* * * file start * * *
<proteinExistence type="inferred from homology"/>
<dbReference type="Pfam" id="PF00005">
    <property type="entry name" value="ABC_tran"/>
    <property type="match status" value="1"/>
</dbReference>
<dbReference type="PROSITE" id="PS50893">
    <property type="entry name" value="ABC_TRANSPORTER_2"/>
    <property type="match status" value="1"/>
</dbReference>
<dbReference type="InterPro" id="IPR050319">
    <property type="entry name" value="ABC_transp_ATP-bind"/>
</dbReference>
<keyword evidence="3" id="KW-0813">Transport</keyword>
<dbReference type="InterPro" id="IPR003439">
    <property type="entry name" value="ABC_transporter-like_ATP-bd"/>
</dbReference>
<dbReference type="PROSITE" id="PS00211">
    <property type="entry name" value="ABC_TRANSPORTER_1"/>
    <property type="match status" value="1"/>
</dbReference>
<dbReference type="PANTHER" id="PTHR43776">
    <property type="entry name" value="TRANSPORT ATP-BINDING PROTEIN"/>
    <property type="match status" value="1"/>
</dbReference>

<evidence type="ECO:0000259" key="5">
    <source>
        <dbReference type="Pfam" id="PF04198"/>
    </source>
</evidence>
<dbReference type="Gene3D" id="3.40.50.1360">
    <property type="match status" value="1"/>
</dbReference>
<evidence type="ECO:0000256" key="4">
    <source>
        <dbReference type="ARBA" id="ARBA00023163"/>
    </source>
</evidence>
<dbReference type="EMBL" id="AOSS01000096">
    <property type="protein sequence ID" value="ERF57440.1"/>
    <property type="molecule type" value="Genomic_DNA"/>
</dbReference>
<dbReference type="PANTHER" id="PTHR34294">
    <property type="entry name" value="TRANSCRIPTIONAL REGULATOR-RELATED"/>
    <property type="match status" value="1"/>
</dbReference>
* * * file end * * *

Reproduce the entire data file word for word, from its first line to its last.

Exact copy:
<proteinExistence type="inferred from homology"/>
<dbReference type="Pfam" id="PF00005">
    <property type="entry name" value="ABC_tran"/>
    <property type="match status" value="1"/>
</dbReference>
<dbReference type="PROSITE" id="PS50893">
    <property type="entry name" value="ABC_TRANSPORTER_2"/>
    <property type="match status" value="1"/>
</dbReference>
<dbReference type="InterPro" id="IPR050319">
    <property type="entry name" value="ABC_transp_ATP-bind"/>
</dbReference>
<keyword evidence="3" id="KW-0813">Transport</keyword>
<dbReference type="InterPro" id="IPR003439">
    <property type="entry name" value="ABC_transporter-like_ATP-bd"/>
</dbReference>
<dbReference type="PROSITE" id="PS00211">
    <property type="entry name" value="ABC_TRANSPORTER_1"/>
    <property type="match status" value="1"/>
</dbReference>
<dbReference type="PANTHER" id="PTHR43776">
    <property type="entry name" value="TRANSPORT ATP-BINDING PROTEIN"/>
    <property type="match status" value="1"/>
</dbReference>

<evidence type="ECO:0000259" key="5">
    <source>
        <dbReference type="Pfam" id="PF04198"/>
    </source>
</evidence>
<dbReference type="Gene3D" id="3.40.50.1360">
    <property type="match status" value="1"/>
</dbReference>
<evidence type="ECO:0000256" key="4">
    <source>
        <dbReference type="ARBA" id="ARBA00023163"/>
    </source>
</evidence>
<dbReference type="EMBL" id="AOSS01000096">
    <property type="protein sequence ID" value="ERF57440.1"/>
    <property type="molecule type" value="Genomic_DNA"/>
</dbReference>
<dbReference type="PANTHER" id="PTHR34294">
    <property type="entry name" value="TRANSCRIPTIONAL REGULATOR-RELATED"/>
    <property type="match status" value="1"/>
</dbReference>